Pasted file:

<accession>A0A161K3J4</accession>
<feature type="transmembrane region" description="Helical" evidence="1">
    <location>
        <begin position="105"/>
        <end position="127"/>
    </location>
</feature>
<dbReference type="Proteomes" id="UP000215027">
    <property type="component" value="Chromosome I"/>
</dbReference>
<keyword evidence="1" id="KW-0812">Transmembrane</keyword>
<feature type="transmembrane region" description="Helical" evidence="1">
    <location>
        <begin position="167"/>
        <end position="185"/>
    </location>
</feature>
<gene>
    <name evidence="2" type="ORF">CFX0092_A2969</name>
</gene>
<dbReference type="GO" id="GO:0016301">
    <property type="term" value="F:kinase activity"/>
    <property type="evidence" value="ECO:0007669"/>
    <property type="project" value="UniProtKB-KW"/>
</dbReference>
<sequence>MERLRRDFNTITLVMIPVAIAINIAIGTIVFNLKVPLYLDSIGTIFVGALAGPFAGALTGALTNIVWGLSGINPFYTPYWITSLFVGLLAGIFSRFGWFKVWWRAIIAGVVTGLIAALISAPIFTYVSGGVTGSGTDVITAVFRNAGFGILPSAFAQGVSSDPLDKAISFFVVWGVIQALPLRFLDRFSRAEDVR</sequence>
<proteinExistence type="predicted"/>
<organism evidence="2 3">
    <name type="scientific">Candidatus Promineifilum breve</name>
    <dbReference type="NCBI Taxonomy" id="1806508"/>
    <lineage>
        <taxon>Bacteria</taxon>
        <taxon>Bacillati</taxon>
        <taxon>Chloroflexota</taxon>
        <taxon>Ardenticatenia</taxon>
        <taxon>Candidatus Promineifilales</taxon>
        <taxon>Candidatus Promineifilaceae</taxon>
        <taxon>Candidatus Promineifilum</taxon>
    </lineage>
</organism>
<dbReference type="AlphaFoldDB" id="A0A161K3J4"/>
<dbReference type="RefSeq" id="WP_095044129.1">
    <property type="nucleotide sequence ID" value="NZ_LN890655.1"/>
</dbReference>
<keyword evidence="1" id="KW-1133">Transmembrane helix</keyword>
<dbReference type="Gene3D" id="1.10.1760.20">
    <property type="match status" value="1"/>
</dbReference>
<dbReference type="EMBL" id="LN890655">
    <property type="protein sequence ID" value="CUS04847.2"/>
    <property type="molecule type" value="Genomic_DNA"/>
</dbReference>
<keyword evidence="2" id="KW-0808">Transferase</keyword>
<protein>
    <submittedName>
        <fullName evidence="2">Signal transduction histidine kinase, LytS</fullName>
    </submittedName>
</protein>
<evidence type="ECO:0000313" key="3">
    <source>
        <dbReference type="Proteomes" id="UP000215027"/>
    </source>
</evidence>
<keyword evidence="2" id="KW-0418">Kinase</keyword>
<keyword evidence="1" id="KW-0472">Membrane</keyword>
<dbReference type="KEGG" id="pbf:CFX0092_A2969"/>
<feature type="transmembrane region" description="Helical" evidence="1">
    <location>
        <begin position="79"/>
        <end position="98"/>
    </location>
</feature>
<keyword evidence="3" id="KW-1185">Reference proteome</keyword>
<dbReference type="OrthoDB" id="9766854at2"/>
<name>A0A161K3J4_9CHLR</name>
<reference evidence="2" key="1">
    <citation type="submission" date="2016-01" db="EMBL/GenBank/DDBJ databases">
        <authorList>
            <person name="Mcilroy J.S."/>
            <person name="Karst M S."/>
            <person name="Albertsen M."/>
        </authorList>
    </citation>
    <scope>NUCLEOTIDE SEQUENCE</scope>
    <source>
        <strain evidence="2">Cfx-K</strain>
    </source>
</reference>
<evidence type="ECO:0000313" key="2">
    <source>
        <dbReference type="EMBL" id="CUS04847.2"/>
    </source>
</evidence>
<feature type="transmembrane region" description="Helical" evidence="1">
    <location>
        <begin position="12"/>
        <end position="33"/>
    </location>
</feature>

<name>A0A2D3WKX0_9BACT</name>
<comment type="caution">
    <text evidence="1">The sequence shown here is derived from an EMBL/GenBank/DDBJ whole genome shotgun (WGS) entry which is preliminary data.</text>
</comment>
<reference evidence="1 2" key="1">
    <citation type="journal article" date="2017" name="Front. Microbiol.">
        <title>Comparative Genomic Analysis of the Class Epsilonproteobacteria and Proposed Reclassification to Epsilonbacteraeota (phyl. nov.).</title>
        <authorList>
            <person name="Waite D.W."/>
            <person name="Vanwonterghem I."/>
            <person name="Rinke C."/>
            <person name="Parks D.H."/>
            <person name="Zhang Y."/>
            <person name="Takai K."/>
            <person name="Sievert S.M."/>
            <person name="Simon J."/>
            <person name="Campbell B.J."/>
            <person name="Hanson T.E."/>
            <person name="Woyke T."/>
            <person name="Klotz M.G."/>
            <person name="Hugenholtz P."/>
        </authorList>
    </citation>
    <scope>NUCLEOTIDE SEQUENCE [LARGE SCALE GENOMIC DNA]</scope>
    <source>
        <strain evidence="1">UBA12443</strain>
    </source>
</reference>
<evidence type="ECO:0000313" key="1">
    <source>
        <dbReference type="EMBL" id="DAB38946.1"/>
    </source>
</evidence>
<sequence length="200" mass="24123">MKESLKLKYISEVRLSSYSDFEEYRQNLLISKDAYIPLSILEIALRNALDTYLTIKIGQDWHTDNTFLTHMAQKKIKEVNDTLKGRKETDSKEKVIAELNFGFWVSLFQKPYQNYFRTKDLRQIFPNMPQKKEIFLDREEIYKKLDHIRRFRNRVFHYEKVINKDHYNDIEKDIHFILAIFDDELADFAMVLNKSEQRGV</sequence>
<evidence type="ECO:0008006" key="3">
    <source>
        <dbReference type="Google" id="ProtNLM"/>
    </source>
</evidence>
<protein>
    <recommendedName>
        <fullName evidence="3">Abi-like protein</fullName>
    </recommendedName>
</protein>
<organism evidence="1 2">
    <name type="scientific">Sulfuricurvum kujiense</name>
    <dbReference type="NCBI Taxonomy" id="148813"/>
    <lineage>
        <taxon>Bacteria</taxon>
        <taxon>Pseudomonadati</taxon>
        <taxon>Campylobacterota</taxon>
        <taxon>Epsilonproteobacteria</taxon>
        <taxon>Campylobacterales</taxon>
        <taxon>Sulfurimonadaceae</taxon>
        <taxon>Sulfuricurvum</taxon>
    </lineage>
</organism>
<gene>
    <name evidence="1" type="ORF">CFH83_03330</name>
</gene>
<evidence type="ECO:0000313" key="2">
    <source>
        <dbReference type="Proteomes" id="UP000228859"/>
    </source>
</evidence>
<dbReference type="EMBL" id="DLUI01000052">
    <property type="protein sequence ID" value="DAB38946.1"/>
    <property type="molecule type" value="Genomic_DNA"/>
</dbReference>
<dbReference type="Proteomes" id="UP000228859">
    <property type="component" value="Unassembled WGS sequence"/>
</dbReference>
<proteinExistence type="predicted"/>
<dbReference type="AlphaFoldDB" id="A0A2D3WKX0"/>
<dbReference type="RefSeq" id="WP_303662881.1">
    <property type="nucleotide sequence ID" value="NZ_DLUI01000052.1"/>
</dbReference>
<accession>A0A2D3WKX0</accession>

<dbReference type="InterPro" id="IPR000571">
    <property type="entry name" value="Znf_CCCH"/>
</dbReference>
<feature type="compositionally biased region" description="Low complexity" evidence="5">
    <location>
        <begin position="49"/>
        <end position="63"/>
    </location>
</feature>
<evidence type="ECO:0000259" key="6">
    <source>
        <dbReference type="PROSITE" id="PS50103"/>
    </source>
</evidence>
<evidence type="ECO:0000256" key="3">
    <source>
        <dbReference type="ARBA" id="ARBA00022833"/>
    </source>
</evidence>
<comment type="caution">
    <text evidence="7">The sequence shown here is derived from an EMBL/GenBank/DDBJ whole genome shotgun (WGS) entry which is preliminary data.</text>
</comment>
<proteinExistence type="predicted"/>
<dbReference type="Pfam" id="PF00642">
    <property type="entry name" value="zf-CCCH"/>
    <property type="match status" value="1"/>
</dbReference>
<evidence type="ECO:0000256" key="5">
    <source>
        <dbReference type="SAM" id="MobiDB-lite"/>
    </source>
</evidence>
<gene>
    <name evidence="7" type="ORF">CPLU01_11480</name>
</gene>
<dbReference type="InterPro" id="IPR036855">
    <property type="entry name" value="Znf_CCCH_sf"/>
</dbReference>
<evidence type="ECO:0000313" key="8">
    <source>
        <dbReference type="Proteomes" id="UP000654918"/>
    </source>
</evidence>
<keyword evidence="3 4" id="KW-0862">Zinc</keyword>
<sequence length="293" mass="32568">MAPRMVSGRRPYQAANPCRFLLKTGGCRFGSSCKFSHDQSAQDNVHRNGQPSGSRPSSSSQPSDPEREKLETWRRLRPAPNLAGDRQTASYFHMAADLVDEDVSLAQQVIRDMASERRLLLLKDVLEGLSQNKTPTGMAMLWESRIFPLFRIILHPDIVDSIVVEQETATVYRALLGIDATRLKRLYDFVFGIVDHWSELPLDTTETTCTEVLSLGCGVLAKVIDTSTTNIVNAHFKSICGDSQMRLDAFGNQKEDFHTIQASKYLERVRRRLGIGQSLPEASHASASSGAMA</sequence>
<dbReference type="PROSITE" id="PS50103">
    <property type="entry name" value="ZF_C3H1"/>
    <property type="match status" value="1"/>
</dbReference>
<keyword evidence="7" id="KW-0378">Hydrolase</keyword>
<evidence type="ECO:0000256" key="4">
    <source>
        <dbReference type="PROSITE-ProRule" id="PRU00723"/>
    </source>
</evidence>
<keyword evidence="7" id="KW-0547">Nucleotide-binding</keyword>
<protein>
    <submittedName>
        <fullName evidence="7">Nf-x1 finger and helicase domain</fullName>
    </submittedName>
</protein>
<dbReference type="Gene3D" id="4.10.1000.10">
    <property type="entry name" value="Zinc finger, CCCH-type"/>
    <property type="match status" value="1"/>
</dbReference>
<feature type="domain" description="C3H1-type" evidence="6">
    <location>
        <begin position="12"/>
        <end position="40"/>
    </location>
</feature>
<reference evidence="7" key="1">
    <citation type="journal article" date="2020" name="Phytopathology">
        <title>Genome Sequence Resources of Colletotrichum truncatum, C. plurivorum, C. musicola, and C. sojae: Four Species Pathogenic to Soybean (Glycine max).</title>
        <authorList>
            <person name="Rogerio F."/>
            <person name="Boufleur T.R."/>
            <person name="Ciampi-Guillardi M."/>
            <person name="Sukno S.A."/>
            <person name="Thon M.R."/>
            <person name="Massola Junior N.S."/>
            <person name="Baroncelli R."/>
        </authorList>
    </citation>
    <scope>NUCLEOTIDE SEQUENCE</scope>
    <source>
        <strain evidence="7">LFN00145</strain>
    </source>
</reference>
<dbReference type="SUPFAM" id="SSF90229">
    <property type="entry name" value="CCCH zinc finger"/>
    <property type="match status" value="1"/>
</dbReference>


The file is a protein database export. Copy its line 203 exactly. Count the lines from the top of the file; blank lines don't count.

    <property type="match status" value="1"/>